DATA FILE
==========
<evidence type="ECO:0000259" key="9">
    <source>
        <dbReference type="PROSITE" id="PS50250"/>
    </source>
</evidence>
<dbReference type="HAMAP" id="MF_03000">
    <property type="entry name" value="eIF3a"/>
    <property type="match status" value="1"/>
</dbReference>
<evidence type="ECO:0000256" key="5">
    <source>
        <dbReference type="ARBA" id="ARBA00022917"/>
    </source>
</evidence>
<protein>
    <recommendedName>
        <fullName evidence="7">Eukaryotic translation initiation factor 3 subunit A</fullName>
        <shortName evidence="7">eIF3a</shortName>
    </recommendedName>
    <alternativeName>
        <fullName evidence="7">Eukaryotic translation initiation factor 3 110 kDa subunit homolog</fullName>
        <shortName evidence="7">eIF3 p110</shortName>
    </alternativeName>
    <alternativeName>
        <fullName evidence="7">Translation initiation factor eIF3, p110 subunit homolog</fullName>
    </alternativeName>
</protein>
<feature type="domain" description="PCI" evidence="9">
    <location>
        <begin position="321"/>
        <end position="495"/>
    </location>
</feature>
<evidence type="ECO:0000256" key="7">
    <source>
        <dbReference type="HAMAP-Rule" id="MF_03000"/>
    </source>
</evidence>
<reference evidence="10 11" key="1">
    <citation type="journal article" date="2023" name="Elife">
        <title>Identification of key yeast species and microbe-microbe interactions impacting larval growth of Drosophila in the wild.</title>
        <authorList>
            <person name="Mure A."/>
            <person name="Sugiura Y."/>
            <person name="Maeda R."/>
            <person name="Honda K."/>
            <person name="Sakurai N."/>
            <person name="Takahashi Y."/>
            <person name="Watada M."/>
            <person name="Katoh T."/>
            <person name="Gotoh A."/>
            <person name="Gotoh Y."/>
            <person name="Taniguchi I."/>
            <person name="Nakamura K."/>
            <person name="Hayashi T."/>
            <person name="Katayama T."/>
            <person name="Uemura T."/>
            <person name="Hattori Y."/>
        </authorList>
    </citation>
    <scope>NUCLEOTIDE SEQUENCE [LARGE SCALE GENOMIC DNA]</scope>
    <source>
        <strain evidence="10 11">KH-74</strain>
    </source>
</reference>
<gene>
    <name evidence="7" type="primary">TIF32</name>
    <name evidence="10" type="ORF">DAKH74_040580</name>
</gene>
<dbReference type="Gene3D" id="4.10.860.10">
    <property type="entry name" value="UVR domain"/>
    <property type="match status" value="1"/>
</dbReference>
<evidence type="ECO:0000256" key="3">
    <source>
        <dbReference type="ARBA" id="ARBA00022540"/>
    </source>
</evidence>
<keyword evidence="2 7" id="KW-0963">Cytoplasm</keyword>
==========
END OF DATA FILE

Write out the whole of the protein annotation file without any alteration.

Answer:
<evidence type="ECO:0000259" key="9">
    <source>
        <dbReference type="PROSITE" id="PS50250"/>
    </source>
</evidence>
<dbReference type="HAMAP" id="MF_03000">
    <property type="entry name" value="eIF3a"/>
    <property type="match status" value="1"/>
</dbReference>
<evidence type="ECO:0000256" key="5">
    <source>
        <dbReference type="ARBA" id="ARBA00022917"/>
    </source>
</evidence>
<protein>
    <recommendedName>
        <fullName evidence="7">Eukaryotic translation initiation factor 3 subunit A</fullName>
        <shortName evidence="7">eIF3a</shortName>
    </recommendedName>
    <alternativeName>
        <fullName evidence="7">Eukaryotic translation initiation factor 3 110 kDa subunit homolog</fullName>
        <shortName evidence="7">eIF3 p110</shortName>
    </alternativeName>
    <alternativeName>
        <fullName evidence="7">Translation initiation factor eIF3, p110 subunit homolog</fullName>
    </alternativeName>
</protein>
<feature type="domain" description="PCI" evidence="9">
    <location>
        <begin position="321"/>
        <end position="495"/>
    </location>
</feature>
<evidence type="ECO:0000256" key="7">
    <source>
        <dbReference type="HAMAP-Rule" id="MF_03000"/>
    </source>
</evidence>
<reference evidence="10 11" key="1">
    <citation type="journal article" date="2023" name="Elife">
        <title>Identification of key yeast species and microbe-microbe interactions impacting larval growth of Drosophila in the wild.</title>
        <authorList>
            <person name="Mure A."/>
            <person name="Sugiura Y."/>
            <person name="Maeda R."/>
            <person name="Honda K."/>
            <person name="Sakurai N."/>
            <person name="Takahashi Y."/>
            <person name="Watada M."/>
            <person name="Katoh T."/>
            <person name="Gotoh A."/>
            <person name="Gotoh Y."/>
            <person name="Taniguchi I."/>
            <person name="Nakamura K."/>
            <person name="Hayashi T."/>
            <person name="Katayama T."/>
            <person name="Uemura T."/>
            <person name="Hattori Y."/>
        </authorList>
    </citation>
    <scope>NUCLEOTIDE SEQUENCE [LARGE SCALE GENOMIC DNA]</scope>
    <source>
        <strain evidence="10 11">KH-74</strain>
    </source>
</reference>
<gene>
    <name evidence="7" type="primary">TIF32</name>
    <name evidence="10" type="ORF">DAKH74_040580</name>
</gene>
<dbReference type="Gene3D" id="4.10.860.10">
    <property type="entry name" value="UVR domain"/>
    <property type="match status" value="1"/>
</dbReference>
<evidence type="ECO:0000256" key="3">
    <source>
        <dbReference type="ARBA" id="ARBA00022540"/>
    </source>
</evidence>
<keyword evidence="2 7" id="KW-0963">Cytoplasm</keyword>